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Circular Food Systems Buoy Washington Agriculture, Reinvigorate Local Economies

By Joe Roberts

In agriculture, land and water degradation is a real concern. Also of concern is lack of access to locally produced, high-quality foods, either because they are unaffordable or because they are destined for other markets.

Washington State University Extension’s Marcia Ostrom is working to address those problems. As Food Systems Program director, she leads WSU Extension’s efforts to develop regionally interconnected food systems across the state. A particular focus of hers is ensuring that the benefits of Washington’s bountiful food systems are more accessible and equitable.

“The term ‘circular food system’ describes a way to source food that is protective of our land, water, people, and ecosystems while reinvigorating local economies,” she said.

Washington is an agricultural powerhouse, but its highest value crops are produced for national and global export markets. Major disruptions to global trade often result in supply chain and market vulnerabilities for both farmers and consumers.

Ostrom and fellow Extension educators support the regional farmers who harvest and produce the quality vegetables, fruits, meats, and dairy products that many local residents are demanding through programs like Cultivating Success and Farm Walks. These types of programs create opportunities for farmers to innovate ways to build more secure and profitable markets.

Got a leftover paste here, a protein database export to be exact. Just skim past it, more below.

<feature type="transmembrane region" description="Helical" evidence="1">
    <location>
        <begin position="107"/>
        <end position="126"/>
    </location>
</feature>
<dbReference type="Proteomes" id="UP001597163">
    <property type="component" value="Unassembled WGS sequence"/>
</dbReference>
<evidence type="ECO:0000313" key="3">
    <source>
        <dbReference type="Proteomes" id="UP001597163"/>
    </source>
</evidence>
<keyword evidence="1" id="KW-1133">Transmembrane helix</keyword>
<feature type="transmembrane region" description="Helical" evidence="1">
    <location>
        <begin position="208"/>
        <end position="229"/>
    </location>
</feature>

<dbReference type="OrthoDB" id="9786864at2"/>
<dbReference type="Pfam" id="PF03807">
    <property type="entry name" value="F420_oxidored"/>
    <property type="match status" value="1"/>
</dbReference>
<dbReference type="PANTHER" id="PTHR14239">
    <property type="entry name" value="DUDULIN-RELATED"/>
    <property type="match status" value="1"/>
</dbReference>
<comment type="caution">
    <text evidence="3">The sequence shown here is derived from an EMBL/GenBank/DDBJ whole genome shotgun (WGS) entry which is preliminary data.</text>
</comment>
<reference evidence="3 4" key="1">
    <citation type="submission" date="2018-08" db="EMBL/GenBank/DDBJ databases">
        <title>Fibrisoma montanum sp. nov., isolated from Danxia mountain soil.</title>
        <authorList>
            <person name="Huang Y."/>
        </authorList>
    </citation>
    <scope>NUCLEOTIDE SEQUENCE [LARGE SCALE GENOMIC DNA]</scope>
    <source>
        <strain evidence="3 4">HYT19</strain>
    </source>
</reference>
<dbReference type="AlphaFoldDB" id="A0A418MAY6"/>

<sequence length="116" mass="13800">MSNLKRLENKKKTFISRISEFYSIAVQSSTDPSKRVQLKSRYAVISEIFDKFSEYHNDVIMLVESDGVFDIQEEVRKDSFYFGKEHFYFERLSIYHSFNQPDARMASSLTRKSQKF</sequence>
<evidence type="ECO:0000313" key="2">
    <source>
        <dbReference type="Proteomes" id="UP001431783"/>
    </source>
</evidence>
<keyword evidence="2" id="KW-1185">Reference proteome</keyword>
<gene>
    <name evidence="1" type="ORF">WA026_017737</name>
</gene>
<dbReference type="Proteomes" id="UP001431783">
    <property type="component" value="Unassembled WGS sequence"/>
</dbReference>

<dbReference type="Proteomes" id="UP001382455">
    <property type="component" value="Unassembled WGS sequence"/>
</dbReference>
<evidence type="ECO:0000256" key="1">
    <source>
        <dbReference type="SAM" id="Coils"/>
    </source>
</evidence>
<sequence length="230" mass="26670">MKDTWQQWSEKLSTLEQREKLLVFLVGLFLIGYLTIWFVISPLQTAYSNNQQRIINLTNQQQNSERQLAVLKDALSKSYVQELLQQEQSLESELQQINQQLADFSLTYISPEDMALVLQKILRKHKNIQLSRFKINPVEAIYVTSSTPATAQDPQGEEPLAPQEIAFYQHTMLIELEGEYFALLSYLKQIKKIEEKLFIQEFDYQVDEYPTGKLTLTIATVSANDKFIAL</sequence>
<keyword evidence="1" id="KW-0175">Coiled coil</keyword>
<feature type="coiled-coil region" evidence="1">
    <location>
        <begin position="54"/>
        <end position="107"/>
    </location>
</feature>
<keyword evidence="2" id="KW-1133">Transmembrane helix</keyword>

“We’re working toward closing the food system loop as tight as we can,” Ostrom said. “That means local farmers taking care of fragile ecosystems, creating food supply chains that minimize waste, improving the availability of healthy regional foods, and supporting the livelihoods of many, many Washington farmers.”

To combat food insecurity and food waste, communities across northwest Washington pooled their resources to open a community processing kitchen in Clallam County.

The new kitchen, a partnership between the Port Angeles Food Bank and WSU Clallam County Extension, is a success story of sharing resources with multiple counties and partners while closing the food system loop.

“So many different outcomes are now tied to this kitchen,” said Clea Rome, director of Clallam County Extension. “Our farm-to-school program just launched, several school gardens are being established, and we’ve secured multiple grants and contracts to purchase food from local farmers.”

Locally grown food and imperfect or donated goods and produce are transformed by the kitchen into fresh, convenient, ready-to-go meals for food bank clients, and soon, local schools and hospitals.

“The work we do in food systems not only helps keep our small family farms viable, but couple that with the idea that this food is now going to the most food insecure people in our area,” Rome said. “To me, that’s really gratifying.”

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